colors atAllPut: Color transparent

This is the kind of thinking that leads to cycling wearing American
Football clothes.  It won't keep you from being run over by a truck, but
it'll make you so slow and reduce your peripheral vision so much, not to
mention give you a false sense of security, that you'll be much more likely
to be run over by a truck...

> Looking forward to your opinion!
:-)  Hope I'm not too strident :-)

> Best,
> Christoph
> ------------------------------
> *Von:* Squeak-dev <squeak-dev-bounces at lists.squeakfoundation.org> im
> Auftrag von commits at source.squeak.org <commits at source.squeak.org>
> *Gesendet:* Mittwoch, 23. November 2022 04:10:30
> *An:* squeak-dev at lists.squeakfoundation.org;
> packages at lists.squeakfoundation.org
> *Betreff:* [squeak-dev] The Trunk: Compiler-eem.480.mcz
> Eliot Miranda uploaded a new version of Compiler to project The Trunk:
> http://source.squeak.org/trunk/Compiler-eem.480.mcz
> ==================== Summary ====================
> Name: Compiler-eem.480
> Author: eem
> Time: 22 November 2022, 7:10:27.324796 pm
> UUID: 3e5ba19e-c44a-4390-9004-de1246736cbc
> Ancestors: Compiler-eem.479
> Do not warn of an uninitialized temporary if it is being sent ifNil: or
> ifNotNil:.
> =============== Diff against Compiler-eem.479 ===============
> Item was changed:
>   ----- Method: Parser>>primaryExpression (in category 'expression types')
> -----
>   primaryExpression
>          hereType == #word
>                  ifTrue:
>                          [parseNode := self variable.
> +                        (parseNode isUndefTemp
> +                         and: [(#('ifNil:' 'ifNotNil:') includes: here)
> not
> +                         and: [self interactive]])
> +                                ifTrue:
> +                                        [self queryUndefined].
> -                        (parseNode isUndefTemp and: [self interactive])
> -                                ifTrue: [self queryUndefined].
>                          parseNode nowHasRef.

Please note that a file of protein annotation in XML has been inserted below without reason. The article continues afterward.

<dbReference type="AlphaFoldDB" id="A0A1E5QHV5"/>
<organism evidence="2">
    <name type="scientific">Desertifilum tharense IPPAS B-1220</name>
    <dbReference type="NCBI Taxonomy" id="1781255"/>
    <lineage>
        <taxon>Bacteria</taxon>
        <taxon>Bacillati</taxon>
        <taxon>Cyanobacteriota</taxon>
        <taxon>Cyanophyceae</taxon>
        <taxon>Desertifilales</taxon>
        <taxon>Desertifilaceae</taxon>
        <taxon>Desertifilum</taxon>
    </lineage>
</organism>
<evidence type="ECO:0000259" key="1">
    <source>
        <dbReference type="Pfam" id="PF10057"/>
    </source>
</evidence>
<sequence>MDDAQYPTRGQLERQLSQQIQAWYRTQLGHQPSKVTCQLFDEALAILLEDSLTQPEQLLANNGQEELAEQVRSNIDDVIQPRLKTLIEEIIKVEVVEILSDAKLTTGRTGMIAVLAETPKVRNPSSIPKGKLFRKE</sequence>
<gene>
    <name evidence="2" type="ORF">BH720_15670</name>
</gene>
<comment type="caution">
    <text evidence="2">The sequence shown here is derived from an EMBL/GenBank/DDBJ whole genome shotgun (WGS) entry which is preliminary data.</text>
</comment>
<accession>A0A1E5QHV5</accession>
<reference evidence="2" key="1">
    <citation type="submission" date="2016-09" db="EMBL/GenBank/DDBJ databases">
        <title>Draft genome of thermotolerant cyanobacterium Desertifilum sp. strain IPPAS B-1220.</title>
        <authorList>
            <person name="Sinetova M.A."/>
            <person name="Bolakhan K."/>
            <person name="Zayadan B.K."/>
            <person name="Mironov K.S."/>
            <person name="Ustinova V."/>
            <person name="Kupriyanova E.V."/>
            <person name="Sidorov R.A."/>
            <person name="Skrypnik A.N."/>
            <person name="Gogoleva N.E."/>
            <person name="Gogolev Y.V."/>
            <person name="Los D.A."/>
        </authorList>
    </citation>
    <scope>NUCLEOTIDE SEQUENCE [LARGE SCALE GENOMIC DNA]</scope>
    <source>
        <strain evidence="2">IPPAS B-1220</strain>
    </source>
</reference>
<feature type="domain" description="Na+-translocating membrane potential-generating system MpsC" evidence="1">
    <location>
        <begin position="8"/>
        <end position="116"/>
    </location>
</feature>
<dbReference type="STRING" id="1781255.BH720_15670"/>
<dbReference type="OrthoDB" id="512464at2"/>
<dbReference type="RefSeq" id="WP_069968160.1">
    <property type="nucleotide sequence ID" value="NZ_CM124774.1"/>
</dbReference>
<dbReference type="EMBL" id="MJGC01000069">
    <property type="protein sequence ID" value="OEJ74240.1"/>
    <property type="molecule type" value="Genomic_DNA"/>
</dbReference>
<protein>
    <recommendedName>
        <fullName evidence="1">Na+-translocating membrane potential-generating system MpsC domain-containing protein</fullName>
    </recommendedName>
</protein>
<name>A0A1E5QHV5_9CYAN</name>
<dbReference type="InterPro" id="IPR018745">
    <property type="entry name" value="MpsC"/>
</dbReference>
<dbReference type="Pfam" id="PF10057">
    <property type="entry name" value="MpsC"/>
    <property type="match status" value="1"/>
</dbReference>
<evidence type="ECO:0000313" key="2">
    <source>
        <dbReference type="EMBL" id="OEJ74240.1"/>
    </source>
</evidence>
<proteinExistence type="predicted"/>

>                          ^ true].
>          hereType == #leftBracket
>                  ifTrue:
>                          [self advance.
>                          self blockExpression.
>                          ^true].
>          hereType == #leftBrace
>                  ifTrue:
>                          [self braceExpression.
>                          ^true].
>          hereType == #leftParenthesis
>                  ifTrue:
>                          [self advance.
>                          self expression ifFalse: [^self expected:
> 'expression'].
>                          (self match: #rightParenthesis)
>                                  ifFalse: [^self expected: 'right
> parenthesis'].
>                          ^true].
>          (hereType == #string or: [hereType == #number or: [hereType ==
> #literal or: [hereType == #character]]])
>                  ifTrue:
>                          [parseNode := encoder encodeLiteral: self advance.
>                          ^true].
>          (here == #- and: [tokenType == #number and: [1 + hereEnd = mark]])
>                  ifTrue:
>                          [self advance.
>                          parseNode := encoder encodeLiteral: self advance
> negated.
>                          ^true].
>          ^false!

best, Eliot